Harney supports a no-fault compensation scheme


MINISTER FOR HEALTH Mary Harney would have “much sympathy” for a “no- fault” medical compensation scheme – so patients and their families could avoid the trauma of the legal process.

A report is due later this year from a group chaired by Prof Peter McKenna of the Rotunda Hospital, focusing on cases of children who have suffered brain injuries at birth.

The Minister said the group was “trying to reach agreement between parents and the various interest groups before making a recommendation which, judging by initial indications, was for a no-fault scheme”.

Ms Harney said: “I would have much sympathy for it. If we could target money to the children and their families instead of through a legal process and litigation that results in trauma, it would be attractive.” She added that “if we could have a no-fault system that did not open the floodgates, I would be in favour of it”.

Concern about the high legal costs associated with medical litigation in Ireland was raised in the Dáil.

Fine Gael health spokesman Dr James Reilly said legal bills for the “average catastrophic injury case, such as one involving cerebral palsy, amount to approximately €1 million”.

Legal costs in Ireland are about 56 cent for every euro that a plaintiff gets, while under the NHS in Britain the figure is 43 pence on every pound, and “it’s a hell of a difference”, Dr Reilly said. “From my general practice, I know that vaccination is the most dangerous thing that GPs do because of untoward effects, which are rare, but possible,” he said.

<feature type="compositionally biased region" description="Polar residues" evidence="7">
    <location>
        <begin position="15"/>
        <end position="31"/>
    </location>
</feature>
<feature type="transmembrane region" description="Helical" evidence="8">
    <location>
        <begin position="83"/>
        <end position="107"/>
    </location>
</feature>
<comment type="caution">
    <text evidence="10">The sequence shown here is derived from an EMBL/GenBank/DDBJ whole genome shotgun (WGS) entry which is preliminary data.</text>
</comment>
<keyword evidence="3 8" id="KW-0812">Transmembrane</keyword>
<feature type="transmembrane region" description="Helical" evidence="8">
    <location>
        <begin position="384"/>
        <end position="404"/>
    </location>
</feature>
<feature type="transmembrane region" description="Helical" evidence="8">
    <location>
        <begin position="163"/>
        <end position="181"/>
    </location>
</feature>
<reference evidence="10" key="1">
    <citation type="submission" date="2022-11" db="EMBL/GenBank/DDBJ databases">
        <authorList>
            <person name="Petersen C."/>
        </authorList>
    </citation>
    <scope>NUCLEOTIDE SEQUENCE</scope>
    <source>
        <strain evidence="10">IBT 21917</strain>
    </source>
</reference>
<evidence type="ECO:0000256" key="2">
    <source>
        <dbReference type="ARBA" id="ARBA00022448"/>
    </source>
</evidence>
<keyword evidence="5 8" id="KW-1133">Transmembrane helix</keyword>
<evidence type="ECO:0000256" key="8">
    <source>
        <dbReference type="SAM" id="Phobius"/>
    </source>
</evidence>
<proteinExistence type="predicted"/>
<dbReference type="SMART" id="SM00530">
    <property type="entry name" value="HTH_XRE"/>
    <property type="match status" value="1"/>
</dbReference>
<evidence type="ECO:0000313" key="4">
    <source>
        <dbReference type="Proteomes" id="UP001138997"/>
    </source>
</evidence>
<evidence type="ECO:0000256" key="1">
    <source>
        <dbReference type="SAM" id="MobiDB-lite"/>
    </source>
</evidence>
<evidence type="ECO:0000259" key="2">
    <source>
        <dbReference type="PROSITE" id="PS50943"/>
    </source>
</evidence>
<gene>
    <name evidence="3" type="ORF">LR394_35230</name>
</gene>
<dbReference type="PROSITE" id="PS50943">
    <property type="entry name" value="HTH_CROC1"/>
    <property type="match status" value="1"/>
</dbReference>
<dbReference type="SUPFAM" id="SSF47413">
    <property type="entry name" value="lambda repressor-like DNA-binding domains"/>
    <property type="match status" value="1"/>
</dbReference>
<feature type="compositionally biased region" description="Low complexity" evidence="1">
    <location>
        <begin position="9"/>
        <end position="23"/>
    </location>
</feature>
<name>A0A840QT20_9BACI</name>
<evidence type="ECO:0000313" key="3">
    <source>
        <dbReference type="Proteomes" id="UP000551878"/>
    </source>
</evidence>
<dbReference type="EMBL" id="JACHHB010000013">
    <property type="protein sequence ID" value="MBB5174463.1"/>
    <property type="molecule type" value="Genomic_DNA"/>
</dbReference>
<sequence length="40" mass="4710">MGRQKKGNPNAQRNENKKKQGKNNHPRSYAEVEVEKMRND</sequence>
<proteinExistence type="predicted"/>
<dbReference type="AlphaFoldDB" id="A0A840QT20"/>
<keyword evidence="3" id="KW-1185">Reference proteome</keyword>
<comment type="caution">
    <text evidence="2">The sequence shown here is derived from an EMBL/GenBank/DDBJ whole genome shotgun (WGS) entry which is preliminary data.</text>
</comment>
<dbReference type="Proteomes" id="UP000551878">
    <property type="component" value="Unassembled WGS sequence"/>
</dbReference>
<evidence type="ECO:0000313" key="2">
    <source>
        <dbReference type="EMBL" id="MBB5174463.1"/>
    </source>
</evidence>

Dr Reilly favoured a no-fault scheme because “if a doctor gives a vaccine in good faith, manufacturers produce it in good faith, parents have it administered to their child in good faith and an untoward event occurs, as occurs rarely, the parents will be left mortgaging their house to get justice and care for their child”. Litigation ensues, “the legal profession has a heyday and the families and professionals who have done no wrong are traumatised”, he said.

Such a system is fine if there was neglect but he said that in most cases this was not the situation. It “does not make sense that the higher the award to the patient, the greater the professional fee”.

The Minister agreed, saying “professionals in this country do much better than their counterparts in Northern Ireland or Britain”. But the legislation passed last week to introduce the public sector pension levy, also “provides for the renegotiating or resetting of fees for health, legal and other professionals”, Ms Harney said.

The State Claims Agency manages hospital claims under the clinical indemnity scheme for medical personnel and has made savings, through the elimination of separate representation for hospitals, consultants and junior doctors, Ms Harney said. Cases are easier to settle and compensation is delivered more quickly, and it is “easier to defend cases that have no merit”, she said, adding that the agency was examining how it could reduce its costs further.